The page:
“There is no better feeling than when you really love a particular song, especially the first time you hear it. We just want to recreate that feeling for other people”

You record and produce all your own work; what motivated the decision to take control of these areas?

The decision to do as much as we can ourselves wasn’t a conscious decision really, it is just how we have always worked! With regards to production, any producer will tell you it is very important to have control over the music you are making. It borders on OCD! But that doesn’t mean that we disregard all outside influence or advice. For example, for this EP we worked with an engineer who knows a lot more about recording guitars and mixing than we do, so we trusted in his ability and worked alongside him. It’s important to do that and learn from it.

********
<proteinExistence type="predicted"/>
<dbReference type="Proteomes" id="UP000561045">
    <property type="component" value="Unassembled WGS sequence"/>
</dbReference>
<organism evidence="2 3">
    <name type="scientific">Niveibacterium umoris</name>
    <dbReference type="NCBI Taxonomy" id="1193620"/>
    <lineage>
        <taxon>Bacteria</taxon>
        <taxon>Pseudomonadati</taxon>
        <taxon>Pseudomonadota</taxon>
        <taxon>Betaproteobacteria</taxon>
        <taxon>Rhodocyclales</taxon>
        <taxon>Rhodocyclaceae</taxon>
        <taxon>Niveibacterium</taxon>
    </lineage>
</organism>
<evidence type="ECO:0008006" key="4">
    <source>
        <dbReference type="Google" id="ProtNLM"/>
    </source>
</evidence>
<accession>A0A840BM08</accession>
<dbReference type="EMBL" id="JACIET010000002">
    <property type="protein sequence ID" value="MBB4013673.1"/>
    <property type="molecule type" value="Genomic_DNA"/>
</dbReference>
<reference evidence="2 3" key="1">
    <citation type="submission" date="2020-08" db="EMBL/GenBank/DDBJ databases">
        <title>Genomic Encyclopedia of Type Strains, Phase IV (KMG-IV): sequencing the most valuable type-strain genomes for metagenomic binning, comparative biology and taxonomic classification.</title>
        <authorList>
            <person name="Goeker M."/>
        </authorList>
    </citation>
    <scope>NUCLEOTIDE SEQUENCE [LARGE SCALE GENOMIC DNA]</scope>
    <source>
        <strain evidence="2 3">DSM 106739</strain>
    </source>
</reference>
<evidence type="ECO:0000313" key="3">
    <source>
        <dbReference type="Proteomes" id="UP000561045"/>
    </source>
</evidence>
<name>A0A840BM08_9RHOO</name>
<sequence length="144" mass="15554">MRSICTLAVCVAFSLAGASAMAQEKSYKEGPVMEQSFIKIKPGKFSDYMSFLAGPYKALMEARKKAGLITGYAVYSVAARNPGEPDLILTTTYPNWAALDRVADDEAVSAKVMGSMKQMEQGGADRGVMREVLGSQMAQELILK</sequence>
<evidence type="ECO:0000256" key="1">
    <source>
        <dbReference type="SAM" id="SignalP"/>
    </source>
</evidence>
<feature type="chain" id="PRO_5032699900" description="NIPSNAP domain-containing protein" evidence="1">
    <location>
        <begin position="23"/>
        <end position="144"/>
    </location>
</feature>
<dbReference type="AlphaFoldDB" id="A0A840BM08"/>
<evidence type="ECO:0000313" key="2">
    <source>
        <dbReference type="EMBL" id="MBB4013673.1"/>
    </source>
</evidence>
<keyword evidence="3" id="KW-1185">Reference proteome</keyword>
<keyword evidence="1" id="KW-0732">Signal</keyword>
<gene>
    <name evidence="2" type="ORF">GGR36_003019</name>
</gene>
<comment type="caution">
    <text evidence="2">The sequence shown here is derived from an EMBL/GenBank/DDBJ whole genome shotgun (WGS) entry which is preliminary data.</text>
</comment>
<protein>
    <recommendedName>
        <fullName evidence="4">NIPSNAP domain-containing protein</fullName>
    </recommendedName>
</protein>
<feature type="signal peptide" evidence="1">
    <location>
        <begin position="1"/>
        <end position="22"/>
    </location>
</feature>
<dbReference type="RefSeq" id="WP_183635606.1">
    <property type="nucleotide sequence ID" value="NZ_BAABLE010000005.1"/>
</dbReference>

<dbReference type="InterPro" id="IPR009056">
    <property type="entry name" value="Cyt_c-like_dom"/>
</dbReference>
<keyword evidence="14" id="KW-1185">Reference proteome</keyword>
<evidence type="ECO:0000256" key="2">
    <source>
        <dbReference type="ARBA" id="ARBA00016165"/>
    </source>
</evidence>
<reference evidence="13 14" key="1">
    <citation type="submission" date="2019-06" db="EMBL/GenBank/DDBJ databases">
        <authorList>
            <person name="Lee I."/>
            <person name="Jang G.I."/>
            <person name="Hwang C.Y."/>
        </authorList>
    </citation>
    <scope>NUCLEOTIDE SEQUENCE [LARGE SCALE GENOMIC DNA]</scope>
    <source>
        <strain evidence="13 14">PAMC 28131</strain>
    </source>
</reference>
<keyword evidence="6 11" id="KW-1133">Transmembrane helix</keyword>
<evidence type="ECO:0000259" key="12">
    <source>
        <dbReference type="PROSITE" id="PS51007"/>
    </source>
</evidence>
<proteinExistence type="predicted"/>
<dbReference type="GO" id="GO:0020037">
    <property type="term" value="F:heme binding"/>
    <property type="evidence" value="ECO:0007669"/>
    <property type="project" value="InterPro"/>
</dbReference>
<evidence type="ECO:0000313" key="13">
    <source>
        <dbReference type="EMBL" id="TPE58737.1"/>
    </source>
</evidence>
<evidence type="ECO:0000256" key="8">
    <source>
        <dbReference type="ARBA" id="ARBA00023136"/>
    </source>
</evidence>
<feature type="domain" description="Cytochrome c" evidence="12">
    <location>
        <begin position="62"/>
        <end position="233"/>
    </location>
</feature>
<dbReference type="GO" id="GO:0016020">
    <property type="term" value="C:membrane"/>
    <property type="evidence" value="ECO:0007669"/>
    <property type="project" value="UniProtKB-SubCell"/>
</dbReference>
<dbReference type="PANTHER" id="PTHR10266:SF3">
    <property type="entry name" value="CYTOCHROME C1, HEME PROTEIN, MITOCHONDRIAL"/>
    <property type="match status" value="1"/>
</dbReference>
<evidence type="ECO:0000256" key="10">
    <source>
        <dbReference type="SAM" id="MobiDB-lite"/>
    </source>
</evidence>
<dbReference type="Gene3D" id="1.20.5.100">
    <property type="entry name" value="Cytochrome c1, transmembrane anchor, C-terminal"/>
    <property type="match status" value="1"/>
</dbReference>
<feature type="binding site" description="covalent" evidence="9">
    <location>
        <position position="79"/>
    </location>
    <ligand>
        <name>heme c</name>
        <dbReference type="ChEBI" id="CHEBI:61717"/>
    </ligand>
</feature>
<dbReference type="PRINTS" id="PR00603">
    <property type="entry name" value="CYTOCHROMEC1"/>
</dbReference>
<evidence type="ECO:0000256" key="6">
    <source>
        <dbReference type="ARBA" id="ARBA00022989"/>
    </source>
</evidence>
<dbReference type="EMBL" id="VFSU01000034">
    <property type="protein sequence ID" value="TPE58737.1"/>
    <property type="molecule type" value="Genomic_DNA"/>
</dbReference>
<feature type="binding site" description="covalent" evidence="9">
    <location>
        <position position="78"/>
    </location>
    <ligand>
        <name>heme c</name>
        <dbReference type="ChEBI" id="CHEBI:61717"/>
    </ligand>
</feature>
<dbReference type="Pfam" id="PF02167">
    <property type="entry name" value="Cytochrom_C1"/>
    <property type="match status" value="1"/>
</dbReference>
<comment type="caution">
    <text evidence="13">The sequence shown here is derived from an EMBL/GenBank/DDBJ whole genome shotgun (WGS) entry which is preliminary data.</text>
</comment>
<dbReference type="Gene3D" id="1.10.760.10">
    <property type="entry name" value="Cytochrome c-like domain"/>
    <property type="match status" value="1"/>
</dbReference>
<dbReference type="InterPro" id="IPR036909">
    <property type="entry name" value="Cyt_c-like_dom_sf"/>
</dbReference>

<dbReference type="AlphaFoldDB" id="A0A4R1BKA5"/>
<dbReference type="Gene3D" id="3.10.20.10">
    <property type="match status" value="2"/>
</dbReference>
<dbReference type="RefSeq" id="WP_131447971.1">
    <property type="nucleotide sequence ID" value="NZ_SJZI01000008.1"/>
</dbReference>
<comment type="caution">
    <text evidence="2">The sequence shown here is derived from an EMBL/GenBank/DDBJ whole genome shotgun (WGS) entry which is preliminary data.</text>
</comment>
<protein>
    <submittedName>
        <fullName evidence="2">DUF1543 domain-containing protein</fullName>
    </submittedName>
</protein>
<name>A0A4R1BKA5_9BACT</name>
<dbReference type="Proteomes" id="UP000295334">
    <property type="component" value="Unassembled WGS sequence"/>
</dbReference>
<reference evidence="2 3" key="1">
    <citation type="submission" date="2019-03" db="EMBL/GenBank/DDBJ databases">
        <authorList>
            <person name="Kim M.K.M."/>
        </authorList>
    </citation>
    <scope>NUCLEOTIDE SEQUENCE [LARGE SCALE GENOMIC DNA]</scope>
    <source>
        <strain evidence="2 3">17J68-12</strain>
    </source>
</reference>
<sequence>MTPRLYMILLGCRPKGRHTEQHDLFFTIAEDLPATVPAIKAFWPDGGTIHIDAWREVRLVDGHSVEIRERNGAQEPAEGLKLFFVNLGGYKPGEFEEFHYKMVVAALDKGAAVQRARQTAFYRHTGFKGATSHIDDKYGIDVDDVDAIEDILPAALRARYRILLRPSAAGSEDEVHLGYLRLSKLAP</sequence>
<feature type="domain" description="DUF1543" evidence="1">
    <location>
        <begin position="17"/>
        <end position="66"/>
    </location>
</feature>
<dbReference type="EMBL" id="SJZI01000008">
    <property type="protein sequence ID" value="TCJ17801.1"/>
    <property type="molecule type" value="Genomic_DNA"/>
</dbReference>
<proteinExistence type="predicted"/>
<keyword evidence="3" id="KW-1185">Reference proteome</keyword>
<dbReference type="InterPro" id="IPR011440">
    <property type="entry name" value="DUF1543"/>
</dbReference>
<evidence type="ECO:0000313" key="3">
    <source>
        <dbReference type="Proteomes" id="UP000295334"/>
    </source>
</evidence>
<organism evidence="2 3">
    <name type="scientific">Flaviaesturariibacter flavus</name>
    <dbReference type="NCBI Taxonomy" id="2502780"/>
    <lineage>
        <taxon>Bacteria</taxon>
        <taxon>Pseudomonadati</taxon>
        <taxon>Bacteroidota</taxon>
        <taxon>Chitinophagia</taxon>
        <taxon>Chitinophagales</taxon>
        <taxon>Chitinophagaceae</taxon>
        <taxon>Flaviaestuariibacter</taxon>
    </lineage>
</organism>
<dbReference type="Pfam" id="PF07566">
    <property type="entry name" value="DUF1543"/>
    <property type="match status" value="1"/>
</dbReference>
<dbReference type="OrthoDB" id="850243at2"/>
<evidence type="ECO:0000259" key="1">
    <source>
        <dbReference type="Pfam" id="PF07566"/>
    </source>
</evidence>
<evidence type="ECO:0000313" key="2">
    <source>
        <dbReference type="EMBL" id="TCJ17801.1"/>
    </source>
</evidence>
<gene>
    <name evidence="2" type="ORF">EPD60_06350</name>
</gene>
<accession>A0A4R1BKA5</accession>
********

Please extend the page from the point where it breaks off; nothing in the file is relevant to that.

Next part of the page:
Is it ever difficult to find the time to be a completely DIY enterprise?

I wouldn’t say it’s too difficult. The most important thing to remember is that people will generally not do things for you for free. If you don’t have a lot of money you better get used to people saying “no” and be okay with it. It isn’t necessarily a bad thing though, as it forces you to come up with alternative ideas, be creative and learn new skills.

Have there been any challenges in putting the EP together?